Internet-based CBT treatment improves sleep, according to a new dissertation

On May 20, Sandra Öberg, School of Health and Welfare at Jönköping University, defended her dissertation "The Hit-IT project: The development and evaluation of an internet-based complex intervention for primary healthcare patients with cardiovascular disease and insomnia". The aim of the dissertation was to develop and evaluate a nurse-led internet-based cognitive behavioral therapy (CBT treatment), specifically designed for patients with cardiovascular disease and insomnia.

Sandra Öberg

The dissertation, which consists of four different research papers, was based partly on interviews with primary care patients with cardiovascular disease, and partly on questionnaires in which patients were asked questions about demography, lifestyle, sleep quality and physical and mental health. The dissertation also includes a randomized controlled study for the evaluation of the effect of the internet-based CBT program.

"A significant improvement"

The results showed that more severe insomnia was related to a higher degree of depressive symptoms and somatic symptom disorders (a mental health condition in which a person feels significantly distressed about physical symptoms and has abnormal thoughts, feelings and behaviors in response to them), as well as to a poorer physical and mental quality of life. The participants in the study experienced that sleep was affected by heart disease-related symptoms at night and this led to worry and anxiety problems. The participants who underwent the nine-week nurse-led CBT treatment had a significantly improved sleep compared with the control group, who were allowed to take part in a three-week self-study program without nurse support.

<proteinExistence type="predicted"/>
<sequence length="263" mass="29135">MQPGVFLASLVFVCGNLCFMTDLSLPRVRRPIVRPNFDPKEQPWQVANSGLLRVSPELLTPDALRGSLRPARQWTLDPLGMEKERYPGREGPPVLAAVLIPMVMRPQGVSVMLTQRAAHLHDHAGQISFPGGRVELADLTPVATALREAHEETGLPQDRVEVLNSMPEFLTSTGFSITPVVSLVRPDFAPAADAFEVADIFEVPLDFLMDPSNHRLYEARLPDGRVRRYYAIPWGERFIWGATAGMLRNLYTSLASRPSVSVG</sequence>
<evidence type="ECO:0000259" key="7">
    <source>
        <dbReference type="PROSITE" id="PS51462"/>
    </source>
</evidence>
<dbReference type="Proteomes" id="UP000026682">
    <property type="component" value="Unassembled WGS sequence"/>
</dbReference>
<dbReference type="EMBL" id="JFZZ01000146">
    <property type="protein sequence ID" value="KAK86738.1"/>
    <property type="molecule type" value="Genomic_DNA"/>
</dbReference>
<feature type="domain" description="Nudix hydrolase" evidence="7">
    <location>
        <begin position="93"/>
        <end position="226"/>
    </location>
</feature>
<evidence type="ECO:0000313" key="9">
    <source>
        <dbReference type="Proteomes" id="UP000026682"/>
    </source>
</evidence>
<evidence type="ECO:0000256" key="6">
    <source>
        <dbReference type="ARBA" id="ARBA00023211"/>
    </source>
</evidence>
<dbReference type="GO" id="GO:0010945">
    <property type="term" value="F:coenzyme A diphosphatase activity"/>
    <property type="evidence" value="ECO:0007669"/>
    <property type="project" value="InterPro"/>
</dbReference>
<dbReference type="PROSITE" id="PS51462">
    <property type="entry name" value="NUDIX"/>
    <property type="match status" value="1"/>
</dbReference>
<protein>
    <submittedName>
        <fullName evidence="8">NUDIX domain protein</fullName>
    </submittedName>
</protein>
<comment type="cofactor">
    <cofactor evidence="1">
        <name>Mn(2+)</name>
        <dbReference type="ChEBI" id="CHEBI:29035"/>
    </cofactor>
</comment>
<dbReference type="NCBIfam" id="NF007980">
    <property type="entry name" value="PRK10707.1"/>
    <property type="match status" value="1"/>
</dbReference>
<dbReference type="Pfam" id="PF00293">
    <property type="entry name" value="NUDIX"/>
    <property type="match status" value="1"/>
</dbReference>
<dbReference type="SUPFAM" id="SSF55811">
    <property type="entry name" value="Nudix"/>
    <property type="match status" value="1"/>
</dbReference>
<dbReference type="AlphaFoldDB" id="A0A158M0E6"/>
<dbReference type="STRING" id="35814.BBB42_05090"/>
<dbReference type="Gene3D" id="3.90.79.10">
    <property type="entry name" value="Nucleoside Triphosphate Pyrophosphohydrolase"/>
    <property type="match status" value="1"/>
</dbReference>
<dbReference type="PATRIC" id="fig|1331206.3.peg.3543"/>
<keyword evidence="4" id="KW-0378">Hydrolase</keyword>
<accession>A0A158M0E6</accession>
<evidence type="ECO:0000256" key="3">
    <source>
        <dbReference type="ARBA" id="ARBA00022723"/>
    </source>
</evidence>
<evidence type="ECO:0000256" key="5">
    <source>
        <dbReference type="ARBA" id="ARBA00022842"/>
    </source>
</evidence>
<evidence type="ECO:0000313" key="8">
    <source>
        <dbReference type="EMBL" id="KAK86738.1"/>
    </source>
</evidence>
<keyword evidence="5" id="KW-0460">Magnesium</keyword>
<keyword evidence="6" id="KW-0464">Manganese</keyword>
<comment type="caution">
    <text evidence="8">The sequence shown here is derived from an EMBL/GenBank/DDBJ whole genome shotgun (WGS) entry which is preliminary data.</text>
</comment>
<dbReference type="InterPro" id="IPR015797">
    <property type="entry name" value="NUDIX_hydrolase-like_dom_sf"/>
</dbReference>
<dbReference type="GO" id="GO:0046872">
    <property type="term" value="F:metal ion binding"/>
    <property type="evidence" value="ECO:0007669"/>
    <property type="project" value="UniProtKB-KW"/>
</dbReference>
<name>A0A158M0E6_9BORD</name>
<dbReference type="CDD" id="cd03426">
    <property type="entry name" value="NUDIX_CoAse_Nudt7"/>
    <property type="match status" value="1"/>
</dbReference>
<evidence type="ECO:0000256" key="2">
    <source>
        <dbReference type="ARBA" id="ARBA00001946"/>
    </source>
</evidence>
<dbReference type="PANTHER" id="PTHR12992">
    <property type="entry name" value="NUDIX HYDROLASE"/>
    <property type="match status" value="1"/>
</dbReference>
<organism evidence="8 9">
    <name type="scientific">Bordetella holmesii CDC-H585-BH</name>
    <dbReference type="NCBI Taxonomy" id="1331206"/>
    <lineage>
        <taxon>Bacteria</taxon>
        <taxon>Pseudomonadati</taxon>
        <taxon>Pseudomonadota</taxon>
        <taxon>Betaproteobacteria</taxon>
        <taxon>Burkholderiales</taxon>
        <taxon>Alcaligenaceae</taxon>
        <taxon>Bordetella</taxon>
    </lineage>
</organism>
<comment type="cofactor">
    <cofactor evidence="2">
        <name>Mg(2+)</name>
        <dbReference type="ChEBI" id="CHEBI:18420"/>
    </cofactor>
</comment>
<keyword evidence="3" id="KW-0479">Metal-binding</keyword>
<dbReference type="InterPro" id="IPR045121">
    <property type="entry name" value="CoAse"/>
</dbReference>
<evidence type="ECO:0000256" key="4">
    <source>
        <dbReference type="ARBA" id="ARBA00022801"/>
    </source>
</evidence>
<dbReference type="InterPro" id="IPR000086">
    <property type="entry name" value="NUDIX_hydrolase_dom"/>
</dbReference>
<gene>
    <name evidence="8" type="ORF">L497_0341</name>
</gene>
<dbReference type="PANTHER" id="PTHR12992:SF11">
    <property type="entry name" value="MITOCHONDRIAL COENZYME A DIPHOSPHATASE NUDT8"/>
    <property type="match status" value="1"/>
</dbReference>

“The nurse-led internet-based CBT treatment showed a significant improvement in the sleep of the study participants, an improvement that persisted six months after the end of treatment,” says Sandra Öberg.

According to the participants, the CBT program was very well designed, and they had high hopes that it would actually work to improve the sleep.

“The dissertation will hopefully provide increased knowledge and a basis for further development of nurse-led internet-based interventions in healthcare. This is to increase the availability of treatment and improve sleep and the quality of life for patients living with cardiovascular disease and insomnia,” says Sandra Öberg.

Will continue to research

Sandra Öberg is trained as a specialist nurse in oncology and has previously worked in cancer care. In 2016, she became a doctoral student at the School of Health and Welfare, where she also works as a lecturer at the Department of Nursing.

“After my dissertation, I will continue to teach on the Nursing programme at the School of Health and Welfare, but I will also continue to do research on insomnia and hopefully further expand the knowledge about sleep and sleep health from both a patient and caregiver perspective,” says Sandra Öberg.

The main supervisor was Professor Anders Broström, School of Health and Welfare, and Professor Staffan Karlsson, Kristianstad University, acted as opponent.

Read the dissertation here